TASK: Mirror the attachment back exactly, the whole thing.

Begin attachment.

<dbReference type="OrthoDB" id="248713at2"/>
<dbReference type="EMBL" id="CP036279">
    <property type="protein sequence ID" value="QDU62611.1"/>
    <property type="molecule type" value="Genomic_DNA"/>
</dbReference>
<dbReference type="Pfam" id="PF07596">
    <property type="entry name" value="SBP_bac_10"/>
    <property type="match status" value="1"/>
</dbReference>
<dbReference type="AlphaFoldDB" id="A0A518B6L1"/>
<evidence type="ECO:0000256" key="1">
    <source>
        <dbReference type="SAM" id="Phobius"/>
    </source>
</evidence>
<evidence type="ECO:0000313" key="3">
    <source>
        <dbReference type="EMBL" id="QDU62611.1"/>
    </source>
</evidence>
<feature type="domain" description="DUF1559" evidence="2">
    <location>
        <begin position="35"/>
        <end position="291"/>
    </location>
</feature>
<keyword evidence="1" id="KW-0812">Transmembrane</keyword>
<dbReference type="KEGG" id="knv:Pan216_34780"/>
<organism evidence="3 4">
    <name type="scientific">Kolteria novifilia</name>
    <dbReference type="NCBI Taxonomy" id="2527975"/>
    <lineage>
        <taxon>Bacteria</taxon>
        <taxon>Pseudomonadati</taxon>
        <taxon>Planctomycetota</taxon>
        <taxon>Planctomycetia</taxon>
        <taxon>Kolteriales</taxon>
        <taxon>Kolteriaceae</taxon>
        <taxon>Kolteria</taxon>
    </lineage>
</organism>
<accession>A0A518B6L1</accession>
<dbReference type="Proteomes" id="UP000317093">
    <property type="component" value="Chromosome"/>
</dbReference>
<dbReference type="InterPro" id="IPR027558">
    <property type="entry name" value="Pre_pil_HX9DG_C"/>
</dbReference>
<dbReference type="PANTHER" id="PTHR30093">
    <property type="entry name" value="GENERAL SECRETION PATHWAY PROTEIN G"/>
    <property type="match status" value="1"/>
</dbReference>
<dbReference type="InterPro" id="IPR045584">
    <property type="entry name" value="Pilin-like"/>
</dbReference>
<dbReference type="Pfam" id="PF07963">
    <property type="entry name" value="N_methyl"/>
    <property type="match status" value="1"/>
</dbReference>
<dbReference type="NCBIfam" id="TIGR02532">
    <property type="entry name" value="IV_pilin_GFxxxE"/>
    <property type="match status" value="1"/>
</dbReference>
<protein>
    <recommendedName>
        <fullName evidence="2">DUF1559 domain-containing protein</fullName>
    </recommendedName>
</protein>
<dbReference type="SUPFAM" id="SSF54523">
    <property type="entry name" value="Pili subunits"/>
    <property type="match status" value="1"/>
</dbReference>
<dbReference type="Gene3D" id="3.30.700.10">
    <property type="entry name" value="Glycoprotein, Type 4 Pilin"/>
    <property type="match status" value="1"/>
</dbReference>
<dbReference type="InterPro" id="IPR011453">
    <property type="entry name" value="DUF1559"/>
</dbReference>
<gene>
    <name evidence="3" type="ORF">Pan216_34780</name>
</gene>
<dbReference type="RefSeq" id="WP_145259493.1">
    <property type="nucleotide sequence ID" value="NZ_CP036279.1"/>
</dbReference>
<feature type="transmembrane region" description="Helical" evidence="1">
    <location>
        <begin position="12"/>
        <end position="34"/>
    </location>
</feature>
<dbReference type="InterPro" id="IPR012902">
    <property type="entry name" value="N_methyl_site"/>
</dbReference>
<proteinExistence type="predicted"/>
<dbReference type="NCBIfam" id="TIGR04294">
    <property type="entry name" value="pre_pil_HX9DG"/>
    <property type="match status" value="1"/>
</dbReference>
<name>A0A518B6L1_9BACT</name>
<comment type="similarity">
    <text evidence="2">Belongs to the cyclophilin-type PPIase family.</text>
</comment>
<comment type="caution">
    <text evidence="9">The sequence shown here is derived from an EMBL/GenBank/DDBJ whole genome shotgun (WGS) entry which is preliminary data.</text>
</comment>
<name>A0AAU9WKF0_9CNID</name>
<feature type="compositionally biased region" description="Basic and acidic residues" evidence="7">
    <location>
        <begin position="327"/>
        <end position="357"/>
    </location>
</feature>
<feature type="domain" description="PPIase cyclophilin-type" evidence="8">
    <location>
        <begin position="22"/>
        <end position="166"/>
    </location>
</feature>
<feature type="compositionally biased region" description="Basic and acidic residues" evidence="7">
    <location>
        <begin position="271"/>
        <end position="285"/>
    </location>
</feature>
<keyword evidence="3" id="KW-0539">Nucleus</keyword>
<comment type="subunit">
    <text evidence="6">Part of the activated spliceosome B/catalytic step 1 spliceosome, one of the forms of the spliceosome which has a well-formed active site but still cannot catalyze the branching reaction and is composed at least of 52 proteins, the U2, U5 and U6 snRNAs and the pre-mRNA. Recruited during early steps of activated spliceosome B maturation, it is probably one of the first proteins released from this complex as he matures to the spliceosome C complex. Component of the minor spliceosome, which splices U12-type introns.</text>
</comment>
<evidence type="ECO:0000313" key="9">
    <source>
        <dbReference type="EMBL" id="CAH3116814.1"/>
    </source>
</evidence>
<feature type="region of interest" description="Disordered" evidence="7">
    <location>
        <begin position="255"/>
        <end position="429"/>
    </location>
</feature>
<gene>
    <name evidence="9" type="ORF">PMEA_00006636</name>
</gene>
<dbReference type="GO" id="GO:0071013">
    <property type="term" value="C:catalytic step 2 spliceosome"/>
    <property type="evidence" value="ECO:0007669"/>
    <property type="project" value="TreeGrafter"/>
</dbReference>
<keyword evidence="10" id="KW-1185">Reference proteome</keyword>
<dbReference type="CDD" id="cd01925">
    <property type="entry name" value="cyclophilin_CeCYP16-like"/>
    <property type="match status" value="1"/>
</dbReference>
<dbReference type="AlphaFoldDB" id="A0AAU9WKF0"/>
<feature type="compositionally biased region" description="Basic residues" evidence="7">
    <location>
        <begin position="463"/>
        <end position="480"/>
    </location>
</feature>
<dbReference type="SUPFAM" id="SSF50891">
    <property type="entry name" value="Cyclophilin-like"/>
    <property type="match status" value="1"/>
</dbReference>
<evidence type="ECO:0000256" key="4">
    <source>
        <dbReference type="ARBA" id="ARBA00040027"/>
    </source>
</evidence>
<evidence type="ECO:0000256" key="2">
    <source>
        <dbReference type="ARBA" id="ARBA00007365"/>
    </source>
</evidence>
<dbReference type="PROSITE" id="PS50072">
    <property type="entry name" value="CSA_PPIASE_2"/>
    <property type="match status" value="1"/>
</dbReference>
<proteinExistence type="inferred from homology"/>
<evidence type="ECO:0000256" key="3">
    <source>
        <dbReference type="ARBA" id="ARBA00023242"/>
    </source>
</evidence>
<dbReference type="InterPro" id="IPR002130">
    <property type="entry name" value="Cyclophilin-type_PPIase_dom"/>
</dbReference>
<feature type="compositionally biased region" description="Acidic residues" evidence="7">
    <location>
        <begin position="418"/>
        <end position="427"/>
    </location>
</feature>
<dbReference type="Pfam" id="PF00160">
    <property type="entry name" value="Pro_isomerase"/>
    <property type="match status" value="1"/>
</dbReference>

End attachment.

<dbReference type="OrthoDB" id="248713at2"/>
<dbReference type="EMBL" id="CP036279">
    <property type="protein sequence ID" value="QDU62611.1"/>
    <property type="molecule type" value="Genomic_DNA"/>
</dbReference>
<dbReference type="Pfam" id="PF07596">
    <property type="entry name" value="SBP_bac_10"/>
    <property type="match status" value="1"/>
</dbReference>
<dbReference type="AlphaFoldDB" id="A0A518B6L1"/>
<evidence type="ECO:0000256" key="1">
    <source>
        <dbReference type="SAM" id="Phobius"/>
    </source>
</evidence>
<evidence type="ECO:0000313" key="3">
    <source>
        <dbReference type="EMBL" id="QDU62611.1"/>
    </source>
</evidence>
<feature type="domain" description="DUF1559" evidence="2">
    <location>
        <begin position="35"/>
        <end position="291"/>
    </location>
</feature>
<keyword evidence="1" id="KW-0812">Transmembrane</keyword>
<dbReference type="KEGG" id="knv:Pan216_34780"/>
<organism evidence="3 4">
    <name type="scientific">Kolteria novifilia</name>
    <dbReference type="NCBI Taxonomy" id="2527975"/>
    <lineage>
        <taxon>Bacteria</taxon>
        <taxon>Pseudomonadati</taxon>
        <taxon>Planctomycetota</taxon>
        <taxon>Planctomycetia</taxon>
        <taxon>Kolteriales</taxon>
        <taxon>Kolteriaceae</taxon>
        <taxon>Kolteria</taxon>
    </lineage>
</organism>
<accession>A0A518B6L1</accession>
<dbReference type="Proteomes" id="UP000317093">
    <property type="component" value="Chromosome"/>
</dbReference>
<dbReference type="InterPro" id="IPR027558">
    <property type="entry name" value="Pre_pil_HX9DG_C"/>
</dbReference>
<dbReference type="PANTHER" id="PTHR30093">
    <property type="entry name" value="GENERAL SECRETION PATHWAY PROTEIN G"/>
    <property type="match status" value="1"/>
</dbReference>
<dbReference type="InterPro" id="IPR045584">
    <property type="entry name" value="Pilin-like"/>
</dbReference>
<dbReference type="Pfam" id="PF07963">
    <property type="entry name" value="N_methyl"/>
    <property type="match status" value="1"/>
</dbReference>
<dbReference type="NCBIfam" id="TIGR02532">
    <property type="entry name" value="IV_pilin_GFxxxE"/>
    <property type="match status" value="1"/>
</dbReference>
<protein>
    <recommendedName>
        <fullName evidence="2">DUF1559 domain-containing protein</fullName>
    </recommendedName>
</protein>
<dbReference type="SUPFAM" id="SSF54523">
    <property type="entry name" value="Pili subunits"/>
    <property type="match status" value="1"/>
</dbReference>
<dbReference type="Gene3D" id="3.30.700.10">
    <property type="entry name" value="Glycoprotein, Type 4 Pilin"/>
    <property type="match status" value="1"/>
</dbReference>
<dbReference type="InterPro" id="IPR011453">
    <property type="entry name" value="DUF1559"/>
</dbReference>
<gene>
    <name evidence="3" type="ORF">Pan216_34780</name>
</gene>
<dbReference type="RefSeq" id="WP_145259493.1">
    <property type="nucleotide sequence ID" value="NZ_CP036279.1"/>
</dbReference>
<feature type="transmembrane region" description="Helical" evidence="1">
    <location>
        <begin position="12"/>
        <end position="34"/>
    </location>
</feature>
<dbReference type="InterPro" id="IPR012902">
    <property type="entry name" value="N_methyl_site"/>
</dbReference>
<proteinExistence type="predicted"/>
<dbReference type="NCBIfam" id="TIGR04294">
    <property type="entry name" value="pre_pil_HX9DG"/>
    <property type="match status" value="1"/>
</dbReference>
<name>A0A518B6L1_9BACT</name>
<comment type="similarity">
    <text evidence="2">Belongs to the cyclophilin-type PPIase family.</text>
</comment>
<comment type="caution">
    <text evidence="9">The sequence shown here is derived from an EMBL/GenBank/DDBJ whole genome shotgun (WGS) entry which is preliminary data.</text>
</comment>
<name>A0AAU9WKF0_9CNID</name>
<feature type="compositionally biased region" description="Basic and acidic residues" evidence="7">
    <location>
        <begin position="327"/>
        <end position="357"/>
    </location>
</feature>
<feature type="domain" description="PPIase cyclophilin-type" evidence="8">
    <location>
        <begin position="22"/>
        <end position="166"/>
    </location>
</feature>
<feature type="compositionally biased region" description="Basic and acidic residues" evidence="7">
    <location>
        <begin position="271"/>
        <end position="285"/>
    </location>
</feature>
<keyword evidence="3" id="KW-0539">Nucleus</keyword>
<comment type="subunit">
    <text evidence="6">Part of the activated spliceosome B/catalytic step 1 spliceosome, one of the forms of the spliceosome which has a well-formed active site but still cannot catalyze the branching reaction and is composed at least of 52 proteins, the U2, U5 and U6 snRNAs and the pre-mRNA. Recruited during early steps of activated spliceosome B maturation, it is probably one of the first proteins released from this complex as he matures to the spliceosome C complex. Component of the minor spliceosome, which splices U12-type introns.</text>
</comment>
<evidence type="ECO:0000313" key="9">
    <source>
        <dbReference type="EMBL" id="CAH3116814.1"/>
    </source>
</evidence>
<feature type="region of interest" description="Disordered" evidence="7">
    <location>
        <begin position="255"/>
        <end position="429"/>
    </location>
</feature>
<gene>
    <name evidence="9" type="ORF">PMEA_00006636</name>
</gene>
<dbReference type="GO" id="GO:0071013">
    <property type="term" value="C:catalytic step 2 spliceosome"/>
    <property type="evidence" value="ECO:0007669"/>
    <property type="project" value="TreeGrafter"/>
</dbReference>
<keyword evidence="10" id="KW-1185">Reference proteome</keyword>
<dbReference type="CDD" id="cd01925">
    <property type="entry name" value="cyclophilin_CeCYP16-like"/>
    <property type="match status" value="1"/>
</dbReference>
<dbReference type="AlphaFoldDB" id="A0AAU9WKF0"/>
<feature type="compositionally biased region" description="Basic residues" evidence="7">
    <location>
        <begin position="463"/>
        <end position="480"/>
    </location>
</feature>
<dbReference type="SUPFAM" id="SSF50891">
    <property type="entry name" value="Cyclophilin-like"/>
    <property type="match status" value="1"/>
</dbReference>
<evidence type="ECO:0000256" key="4">
    <source>
        <dbReference type="ARBA" id="ARBA00040027"/>
    </source>
</evidence>
<evidence type="ECO:0000256" key="2">
    <source>
        <dbReference type="ARBA" id="ARBA00007365"/>
    </source>
</evidence>
<dbReference type="PROSITE" id="PS50072">
    <property type="entry name" value="CSA_PPIASE_2"/>
    <property type="match status" value="1"/>
</dbReference>
<proteinExistence type="inferred from homology"/>
<evidence type="ECO:0000256" key="3">
    <source>
        <dbReference type="ARBA" id="ARBA00023242"/>
    </source>
</evidence>
<dbReference type="InterPro" id="IPR002130">
    <property type="entry name" value="Cyclophilin-type_PPIase_dom"/>
</dbReference>
<feature type="compositionally biased region" description="Acidic residues" evidence="7">
    <location>
        <begin position="418"/>
        <end position="427"/>
    </location>
</feature>
<dbReference type="Pfam" id="PF00160">
    <property type="entry name" value="Pro_isomerase"/>
    <property type="match status" value="1"/>
</dbReference>